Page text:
ESRI: State should delay selling banks

Selling the pillar banks when they return to profitability and the economy has stabilised will be one of the most effective ways open to the Government to make a significant reduction to the national debt in the future, said research professor with the ESRI, John FitzGerald.

Moreover, the Government should avoid measures like large-scale debt forgiveness and the firesale of assets that would weigh on the banks’ profitability, he added. If by 2020 the economy is back to health and the banks are functioning properly and profitable, then the Government could generate up to 20% of GDP through the divestment of its stakes in the pillar banks.

However, there was the risk that because the banks were in state control and subject to political pressures, decisions could be made that would undermine their profitability, he said.

Speaking at the ESRI conference in Dublin, he said Ireland’s ability to make a full return to the market depended on what interest rate the Government could sell Irish debt. If it was 5% then “that would not be sustainable for very long, it would have to be closer to 4% or below”.

But gaining market entry at lower rates depended on Ireland retaining market credibility. To this end, he praised the Government’s approach from 2011 onwards to “under-promise and over-achieve” in setting budget deficit targets and meeting them.

He contrasted this country’s favourable reception in the markets to Spain, which has consistently set tight budget deficits and failed to meet them. Over the past six months longer-dated Irish bond yields have eased to dip below 5%. Irish debt is now cheaper than Spanish debt, even though this country is part of an EU/IMF bailout programme.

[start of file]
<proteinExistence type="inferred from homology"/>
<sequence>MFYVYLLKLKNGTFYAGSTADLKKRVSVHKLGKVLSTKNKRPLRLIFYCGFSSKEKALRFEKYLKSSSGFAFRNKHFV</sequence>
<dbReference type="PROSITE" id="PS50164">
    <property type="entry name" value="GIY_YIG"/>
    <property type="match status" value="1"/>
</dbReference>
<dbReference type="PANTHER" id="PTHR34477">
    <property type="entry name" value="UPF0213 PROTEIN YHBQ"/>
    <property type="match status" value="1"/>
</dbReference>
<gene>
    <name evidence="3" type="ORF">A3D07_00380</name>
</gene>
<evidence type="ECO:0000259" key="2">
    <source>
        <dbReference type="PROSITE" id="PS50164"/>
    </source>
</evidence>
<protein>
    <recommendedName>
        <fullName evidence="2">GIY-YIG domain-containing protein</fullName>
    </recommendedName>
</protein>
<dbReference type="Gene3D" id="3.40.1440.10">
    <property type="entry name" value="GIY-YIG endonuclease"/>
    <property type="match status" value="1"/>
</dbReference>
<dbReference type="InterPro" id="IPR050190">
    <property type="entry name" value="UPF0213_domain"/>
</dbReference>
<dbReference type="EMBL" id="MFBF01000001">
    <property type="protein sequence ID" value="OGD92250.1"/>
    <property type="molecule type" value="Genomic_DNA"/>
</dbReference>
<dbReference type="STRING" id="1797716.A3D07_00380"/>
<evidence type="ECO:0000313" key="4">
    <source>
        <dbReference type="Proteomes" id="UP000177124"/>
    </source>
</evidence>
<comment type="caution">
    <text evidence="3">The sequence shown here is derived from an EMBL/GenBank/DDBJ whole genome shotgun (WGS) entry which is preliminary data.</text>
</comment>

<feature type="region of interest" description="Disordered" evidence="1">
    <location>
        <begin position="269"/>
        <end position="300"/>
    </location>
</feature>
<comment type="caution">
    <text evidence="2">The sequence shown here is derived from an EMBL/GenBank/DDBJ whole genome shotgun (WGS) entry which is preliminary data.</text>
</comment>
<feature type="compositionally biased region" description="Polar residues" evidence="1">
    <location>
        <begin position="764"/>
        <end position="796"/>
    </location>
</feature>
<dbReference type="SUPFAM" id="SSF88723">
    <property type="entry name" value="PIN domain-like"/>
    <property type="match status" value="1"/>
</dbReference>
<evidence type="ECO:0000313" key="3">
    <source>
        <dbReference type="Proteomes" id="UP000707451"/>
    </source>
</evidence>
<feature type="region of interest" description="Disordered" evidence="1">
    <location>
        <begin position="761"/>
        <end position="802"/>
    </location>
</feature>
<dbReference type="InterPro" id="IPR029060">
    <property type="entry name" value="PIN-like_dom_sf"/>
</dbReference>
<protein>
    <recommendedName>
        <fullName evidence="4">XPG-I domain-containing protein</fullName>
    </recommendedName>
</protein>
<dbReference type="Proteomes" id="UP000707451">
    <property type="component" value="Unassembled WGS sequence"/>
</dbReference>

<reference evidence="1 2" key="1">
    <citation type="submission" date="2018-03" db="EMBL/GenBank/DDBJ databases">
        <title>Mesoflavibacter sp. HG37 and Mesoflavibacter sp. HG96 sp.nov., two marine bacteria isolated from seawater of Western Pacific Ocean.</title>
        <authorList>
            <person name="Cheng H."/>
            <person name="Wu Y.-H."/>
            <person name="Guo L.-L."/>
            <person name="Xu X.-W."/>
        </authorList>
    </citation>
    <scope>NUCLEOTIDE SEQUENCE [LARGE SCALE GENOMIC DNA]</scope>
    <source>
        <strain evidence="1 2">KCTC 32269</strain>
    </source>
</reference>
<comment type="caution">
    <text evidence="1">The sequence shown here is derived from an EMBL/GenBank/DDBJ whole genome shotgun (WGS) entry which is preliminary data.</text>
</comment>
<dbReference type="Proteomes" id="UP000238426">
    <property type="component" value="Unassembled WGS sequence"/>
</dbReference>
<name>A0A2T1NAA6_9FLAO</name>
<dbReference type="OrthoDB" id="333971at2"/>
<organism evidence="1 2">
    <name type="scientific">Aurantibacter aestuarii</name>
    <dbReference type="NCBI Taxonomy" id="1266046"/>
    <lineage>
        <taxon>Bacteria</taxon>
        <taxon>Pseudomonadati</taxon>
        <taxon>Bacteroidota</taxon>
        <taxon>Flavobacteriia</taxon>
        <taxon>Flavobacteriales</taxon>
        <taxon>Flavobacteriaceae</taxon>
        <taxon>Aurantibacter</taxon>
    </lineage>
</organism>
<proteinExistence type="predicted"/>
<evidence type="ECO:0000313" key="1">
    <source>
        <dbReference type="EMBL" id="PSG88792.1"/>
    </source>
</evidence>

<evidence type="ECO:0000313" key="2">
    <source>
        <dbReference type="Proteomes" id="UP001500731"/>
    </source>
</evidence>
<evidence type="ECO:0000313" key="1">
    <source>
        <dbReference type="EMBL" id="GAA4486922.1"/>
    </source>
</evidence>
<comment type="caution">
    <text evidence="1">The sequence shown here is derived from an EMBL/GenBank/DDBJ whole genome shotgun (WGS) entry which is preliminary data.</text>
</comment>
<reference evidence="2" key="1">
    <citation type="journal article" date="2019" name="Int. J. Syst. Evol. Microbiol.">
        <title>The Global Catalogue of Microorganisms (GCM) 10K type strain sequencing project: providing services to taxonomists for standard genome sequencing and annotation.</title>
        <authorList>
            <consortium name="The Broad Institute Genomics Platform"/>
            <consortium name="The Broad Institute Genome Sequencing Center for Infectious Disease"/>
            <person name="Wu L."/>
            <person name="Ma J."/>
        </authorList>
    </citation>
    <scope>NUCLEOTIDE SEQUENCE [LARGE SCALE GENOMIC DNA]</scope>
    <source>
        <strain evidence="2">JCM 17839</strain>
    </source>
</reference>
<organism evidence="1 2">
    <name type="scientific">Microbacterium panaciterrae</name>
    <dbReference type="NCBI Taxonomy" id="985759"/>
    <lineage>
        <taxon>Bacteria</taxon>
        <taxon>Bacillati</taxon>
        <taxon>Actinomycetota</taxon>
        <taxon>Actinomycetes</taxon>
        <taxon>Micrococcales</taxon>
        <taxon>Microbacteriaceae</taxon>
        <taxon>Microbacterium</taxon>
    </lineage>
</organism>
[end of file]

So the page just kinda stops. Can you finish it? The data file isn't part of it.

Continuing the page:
If growth returns to Europe over the next few years, then Ireland, as an open trading economy, should be able to return to growth. Crucially, if the economy is growing, then the Government should be able to post budget surpluses from 2015 onwards.

However, if economic activity across the region remains anaemic, the Government will probably have to make savings in the budgets between 2016 and 2018 to meet the 0.5% structural deficit agreed as part of the fiscal Treaty.

It is very important that the Department of Finance calculates what Ireland’s structural deficit should be in the future because there were serious flaws with the European Commission’s methodology for determining Irish structural deficits. “The European Commission’s methodology produces numbers that are completely mad for Ireland,” he said.

Moreover, the Government should look to maintaining budget surpluses in the future because the country will be highly indebted with an increasing age profile, which would make it vulnerable to external shocks.

The economy will see the real benefits only towards the end of the fiscal adjustment programme. And because Ireland has a current account surplus, then it is in a position to make a quick rebound, said Mr FitzGerald.

Even though the country is in a bailout programme, the Government has a high degree of flexibility in terms of making savings either through tax increases or expenditure cuts. Whichever approach the Government takes it has to make sure that its policies remain pro-employment growth.

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